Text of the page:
Friday, September 30, 2011

Saudi Women Can Now Vote. But Their Plight Remains a Human Rights Calamity

New Republic
September 30, 2011

Sunday’s announcement that King Abdullah of Saudi Arabia had granted Saudi women the right to vote and stand for office in municipal elections was big news around the world. At a glance, it certainly sounded like terrific news—what, after all, is a more direct emblem of the march of progress than the right to vote? But while the announcement may represent some very marginal progress, Saudi Arabia remains one of the worst places on earth to be a woman. Because the country’s ruling regime is, nominally at least, an American ally, the plight of Saudi women doesn’t receive nearly as much attention in Washington as it should. But it is truly one of the human rights catastrophes of our time.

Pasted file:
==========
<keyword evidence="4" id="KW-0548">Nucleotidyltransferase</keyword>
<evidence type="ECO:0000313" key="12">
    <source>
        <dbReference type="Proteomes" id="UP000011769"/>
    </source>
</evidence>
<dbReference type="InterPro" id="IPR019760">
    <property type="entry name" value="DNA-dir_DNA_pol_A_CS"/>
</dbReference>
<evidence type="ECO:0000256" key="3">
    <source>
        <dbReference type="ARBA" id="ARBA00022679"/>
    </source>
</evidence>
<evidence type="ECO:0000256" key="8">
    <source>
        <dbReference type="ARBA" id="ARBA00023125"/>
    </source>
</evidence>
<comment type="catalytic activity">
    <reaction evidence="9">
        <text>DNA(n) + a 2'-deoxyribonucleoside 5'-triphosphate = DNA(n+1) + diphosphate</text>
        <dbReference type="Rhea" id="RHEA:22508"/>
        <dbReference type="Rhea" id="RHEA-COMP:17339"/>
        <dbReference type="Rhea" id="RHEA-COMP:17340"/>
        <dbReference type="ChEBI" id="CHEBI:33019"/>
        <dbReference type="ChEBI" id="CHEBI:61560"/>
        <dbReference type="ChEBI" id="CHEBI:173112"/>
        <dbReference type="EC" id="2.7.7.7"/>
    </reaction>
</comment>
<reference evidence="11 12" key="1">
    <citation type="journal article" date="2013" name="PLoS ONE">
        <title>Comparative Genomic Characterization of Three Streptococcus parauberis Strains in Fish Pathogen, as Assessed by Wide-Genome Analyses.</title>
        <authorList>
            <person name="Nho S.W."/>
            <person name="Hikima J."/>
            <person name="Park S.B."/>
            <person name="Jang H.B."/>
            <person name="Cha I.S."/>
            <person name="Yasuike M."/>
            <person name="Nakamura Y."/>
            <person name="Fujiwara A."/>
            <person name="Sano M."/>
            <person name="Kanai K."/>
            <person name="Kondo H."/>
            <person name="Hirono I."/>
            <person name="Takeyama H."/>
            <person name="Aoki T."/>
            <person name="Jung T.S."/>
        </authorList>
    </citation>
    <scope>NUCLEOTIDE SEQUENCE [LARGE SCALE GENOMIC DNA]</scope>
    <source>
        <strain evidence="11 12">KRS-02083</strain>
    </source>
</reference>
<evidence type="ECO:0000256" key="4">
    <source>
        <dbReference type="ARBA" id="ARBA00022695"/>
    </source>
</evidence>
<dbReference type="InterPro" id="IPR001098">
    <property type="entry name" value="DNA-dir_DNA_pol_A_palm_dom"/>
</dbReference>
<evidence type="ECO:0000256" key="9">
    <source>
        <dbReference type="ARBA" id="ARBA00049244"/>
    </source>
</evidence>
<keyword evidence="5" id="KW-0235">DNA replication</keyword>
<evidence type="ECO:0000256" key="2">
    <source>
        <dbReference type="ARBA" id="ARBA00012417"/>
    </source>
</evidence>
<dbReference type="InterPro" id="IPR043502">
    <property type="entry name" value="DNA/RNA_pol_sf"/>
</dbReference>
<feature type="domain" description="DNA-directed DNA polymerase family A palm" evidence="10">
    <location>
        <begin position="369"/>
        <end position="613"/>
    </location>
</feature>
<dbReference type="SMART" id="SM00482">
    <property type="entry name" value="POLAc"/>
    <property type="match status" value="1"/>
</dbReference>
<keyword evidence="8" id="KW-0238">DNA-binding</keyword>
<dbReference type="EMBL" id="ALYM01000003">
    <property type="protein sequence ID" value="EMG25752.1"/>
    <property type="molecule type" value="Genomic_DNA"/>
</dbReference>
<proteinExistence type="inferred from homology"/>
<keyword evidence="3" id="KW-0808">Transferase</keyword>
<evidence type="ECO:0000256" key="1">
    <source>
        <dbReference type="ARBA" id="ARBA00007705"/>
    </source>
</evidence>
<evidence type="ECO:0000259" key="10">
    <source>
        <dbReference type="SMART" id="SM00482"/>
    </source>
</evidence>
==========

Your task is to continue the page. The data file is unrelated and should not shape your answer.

Despite the king’s announcement, the women of Saudi Arabia remain second-class citizens. They are forbidden from driving, and the religious police—the Committee for the Promotion of Virtue and Prevention of Vice—oversees their public behavior, enforcing public segregation between the sexes. This means that employment opportunities for women are extremely limited. Women are considered legal minors, under the control of their closest male relative. In court, the testimony of one man is equal to that of two women. The World Economic Forum Gender and Development Index ranks Saudi Arabia 129 out of 134 countries.